- Each monster that is on its matching terrain type scores 1 point.
- You also score for having multiples of the same monster in a row or column: 2 points for 2 monsters, 5 points for 3 monsters, and 7 points for 4 monsters.
- Each miniboss on the map scores 2 points. (Minibosses do not score bonuses for multiples.)
- Crystals (stored in your lair) award points for each terrain tile that matches the crystal.
The player with the highest total score wins! In case of a tie, the player with the highest terrain tile score wins.
Why You Should Play Overlord
Overlord is a tile-placement game that has multiple dimensions to it. Each time you take a terrain and a token from the market, you have to consider the arrangement of your terrain and your pattern of tokens, not to mention the interactions between the two. Although the ruleset is very simple (take the tile and token and place them on your board), puzzling out the optimal spot can be a head-scratcher, and that’s what I like best about the game.
Let’s break it down a little. If the game only used terrain tiles, then you could look at the tiles available in the market and just pick the one that you had a good spot for. Maybe you’d gamble that you could get a set of different orc camps to score big, or you take the guaranteed 3 points for putting a cave in the right spot. There would even be a little bit of hate-drafting possible, as you snatch up the graveyard to prevent another player from taking the lead.
On the other hand, if you only had to worry about the tokens, then you’re just taking monsters and arranging them into rows and columns as much as possible. Easy peasy. Minibosses are worth 2 points? Better grab those when they’re available, because a miniboss by itself is worth more points than a monster.
But once you combine the two, it’s a very different picture. First, because you must place a token if you can, you’re typically placing tokens on the terrain that they’re randomly matched with in the market. That only changes when you take a dungeon (and have a leftover token) or if you take a token that doesn’t go onto the map (the portals and crystals). In those cases, you may have extra tokens that can be placed later, or you might have extra terrain tiles. Usually, though, you’re stuck with the pairings as they are in the market, so you have to make the most of them. You’re looking for a spot that will maximize the terrain score that also puts a particular monster in a band with its matching monsters. Oh, and of course, you can also gamble that you’ll be able to get a portal later to rearrange some tokens. In that case, do you place things so the monsters are lined up now to guarantee a band? Or do you place things so that if you get a portal, the monsters will be lined up at that point?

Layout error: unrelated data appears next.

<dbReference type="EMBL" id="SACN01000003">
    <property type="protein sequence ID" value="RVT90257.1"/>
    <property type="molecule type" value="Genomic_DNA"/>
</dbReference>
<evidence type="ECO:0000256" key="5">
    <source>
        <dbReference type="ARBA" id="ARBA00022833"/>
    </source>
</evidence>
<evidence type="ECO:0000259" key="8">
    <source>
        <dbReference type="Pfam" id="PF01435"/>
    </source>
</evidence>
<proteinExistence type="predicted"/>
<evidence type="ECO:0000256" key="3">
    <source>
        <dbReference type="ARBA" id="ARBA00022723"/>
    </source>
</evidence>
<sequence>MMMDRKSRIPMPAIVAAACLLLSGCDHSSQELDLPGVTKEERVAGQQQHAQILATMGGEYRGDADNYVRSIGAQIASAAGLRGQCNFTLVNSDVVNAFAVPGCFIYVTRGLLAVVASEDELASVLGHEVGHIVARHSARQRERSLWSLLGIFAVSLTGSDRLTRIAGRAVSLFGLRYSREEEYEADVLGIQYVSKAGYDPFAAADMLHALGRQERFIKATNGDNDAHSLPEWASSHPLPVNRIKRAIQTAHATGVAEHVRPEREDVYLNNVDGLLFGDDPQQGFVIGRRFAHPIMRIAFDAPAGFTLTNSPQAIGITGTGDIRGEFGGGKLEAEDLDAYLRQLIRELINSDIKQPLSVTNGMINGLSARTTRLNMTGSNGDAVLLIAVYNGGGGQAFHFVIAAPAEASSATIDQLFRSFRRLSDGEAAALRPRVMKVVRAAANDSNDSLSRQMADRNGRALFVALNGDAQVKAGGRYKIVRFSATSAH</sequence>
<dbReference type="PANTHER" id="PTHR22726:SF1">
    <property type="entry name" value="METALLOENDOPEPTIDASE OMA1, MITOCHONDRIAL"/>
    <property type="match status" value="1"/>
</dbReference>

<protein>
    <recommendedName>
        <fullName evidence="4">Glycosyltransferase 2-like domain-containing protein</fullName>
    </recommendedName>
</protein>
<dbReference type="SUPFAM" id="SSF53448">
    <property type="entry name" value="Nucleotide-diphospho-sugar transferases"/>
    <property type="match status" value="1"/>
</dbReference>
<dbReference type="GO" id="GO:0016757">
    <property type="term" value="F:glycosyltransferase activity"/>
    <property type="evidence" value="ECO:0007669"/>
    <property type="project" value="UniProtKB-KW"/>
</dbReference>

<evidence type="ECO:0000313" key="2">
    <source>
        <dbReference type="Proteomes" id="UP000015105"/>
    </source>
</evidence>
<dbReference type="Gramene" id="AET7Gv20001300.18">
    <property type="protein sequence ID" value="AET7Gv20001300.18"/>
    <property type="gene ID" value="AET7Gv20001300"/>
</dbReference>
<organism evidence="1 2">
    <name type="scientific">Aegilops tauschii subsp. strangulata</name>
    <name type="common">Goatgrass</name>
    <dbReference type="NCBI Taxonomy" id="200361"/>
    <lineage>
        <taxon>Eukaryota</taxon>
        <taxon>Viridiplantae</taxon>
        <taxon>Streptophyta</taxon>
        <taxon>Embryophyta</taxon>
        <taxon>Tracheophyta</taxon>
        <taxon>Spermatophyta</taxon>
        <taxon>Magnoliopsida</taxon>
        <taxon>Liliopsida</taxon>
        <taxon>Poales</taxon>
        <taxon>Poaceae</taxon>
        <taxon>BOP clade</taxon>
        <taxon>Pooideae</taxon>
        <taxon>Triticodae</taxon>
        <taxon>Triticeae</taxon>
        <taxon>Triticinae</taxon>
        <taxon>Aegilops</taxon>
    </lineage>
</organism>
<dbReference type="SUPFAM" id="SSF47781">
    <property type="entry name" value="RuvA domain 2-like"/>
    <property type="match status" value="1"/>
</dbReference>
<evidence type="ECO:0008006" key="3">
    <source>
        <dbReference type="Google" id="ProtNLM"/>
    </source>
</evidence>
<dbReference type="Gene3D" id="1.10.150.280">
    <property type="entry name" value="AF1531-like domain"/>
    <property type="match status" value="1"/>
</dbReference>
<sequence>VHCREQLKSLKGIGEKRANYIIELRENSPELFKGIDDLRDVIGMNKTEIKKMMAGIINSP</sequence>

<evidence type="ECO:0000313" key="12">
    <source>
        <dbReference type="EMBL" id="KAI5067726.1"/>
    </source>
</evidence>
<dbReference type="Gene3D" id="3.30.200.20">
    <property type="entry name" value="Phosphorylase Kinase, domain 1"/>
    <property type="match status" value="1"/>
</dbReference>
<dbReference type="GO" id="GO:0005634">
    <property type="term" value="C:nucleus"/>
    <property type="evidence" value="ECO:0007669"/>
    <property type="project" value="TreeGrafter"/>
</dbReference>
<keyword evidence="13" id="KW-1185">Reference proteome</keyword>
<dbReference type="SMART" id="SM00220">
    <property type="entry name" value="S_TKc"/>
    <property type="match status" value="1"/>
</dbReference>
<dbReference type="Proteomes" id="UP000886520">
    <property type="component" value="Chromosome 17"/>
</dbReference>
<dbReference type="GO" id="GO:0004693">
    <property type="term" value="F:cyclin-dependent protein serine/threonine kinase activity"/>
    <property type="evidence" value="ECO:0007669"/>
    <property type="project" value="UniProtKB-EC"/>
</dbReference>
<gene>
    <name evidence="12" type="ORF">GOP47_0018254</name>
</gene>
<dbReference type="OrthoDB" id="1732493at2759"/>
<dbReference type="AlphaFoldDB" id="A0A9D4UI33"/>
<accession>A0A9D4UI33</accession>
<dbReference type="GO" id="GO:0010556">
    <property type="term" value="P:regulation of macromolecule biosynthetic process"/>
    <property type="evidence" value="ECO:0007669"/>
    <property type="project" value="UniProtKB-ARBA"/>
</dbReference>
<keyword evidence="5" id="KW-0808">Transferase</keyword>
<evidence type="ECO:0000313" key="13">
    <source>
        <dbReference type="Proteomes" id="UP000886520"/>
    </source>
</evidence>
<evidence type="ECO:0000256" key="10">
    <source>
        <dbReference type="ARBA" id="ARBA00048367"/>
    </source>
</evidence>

I like that the overall ruleset is easy enough that I was able to play with my 7-year-old, who really enjoyed it. Each of the terrain types is pretty easy to learn, and I was just able to tell her that monsters like being in their own terrain, but they also like being in rows and columns together. More experienced players will be able to plan a little more strategically by weighing the potential scores of different options, of course.
Now, I will mention that my teenage daughter didn’t enjoy it, because she doesn’t like building-style games in which you can’t make things perfect. Overlord is often about making the most of suboptimal choices. On some occasions, you may get exactly the terrain you were hoping for in the market, paired with the monster that matches it. But usually that’s not the case: you’ll get a great terrain but the token is all wrong, or you can pick up that portal you’ve been waiting for but you’ll get stuck with a swamp that’s almost worthless to you. If you’re hoping that your map will be exactly optimized in every direction, then you may find yourself disappointed.
Overlord uses the same theme as Boss Monster, the title that started Brotherwise Games: you are a boss monster from a video game, setting up a world that will attract (and ultimately defeat) heroes. Boss Monster was about setting up a series of rooms in a dungeon; Overworld creates a map of the surface. The artwork in this game will definitely give you some nostalgia if you grew up playing The Legend of Zelda, and it’s enough to add some thematic flavor to what would otherwise be an abstracted puzzle game.
Overlord is quick to learn, and I think it may be a pretty good fit for many GeekDad readers: it’s family-friendly, has a retro video game theme, and provides a bit of a brain-burning puzzle in a short amount of time. (Of course, that’s as long as you’re not expecting a perfect map, like my daughter.)
For more information or to make a pledge, visit the Overlord Kickstarter page!
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Disclosure: GeekDad received a prototype of this game for review purposes.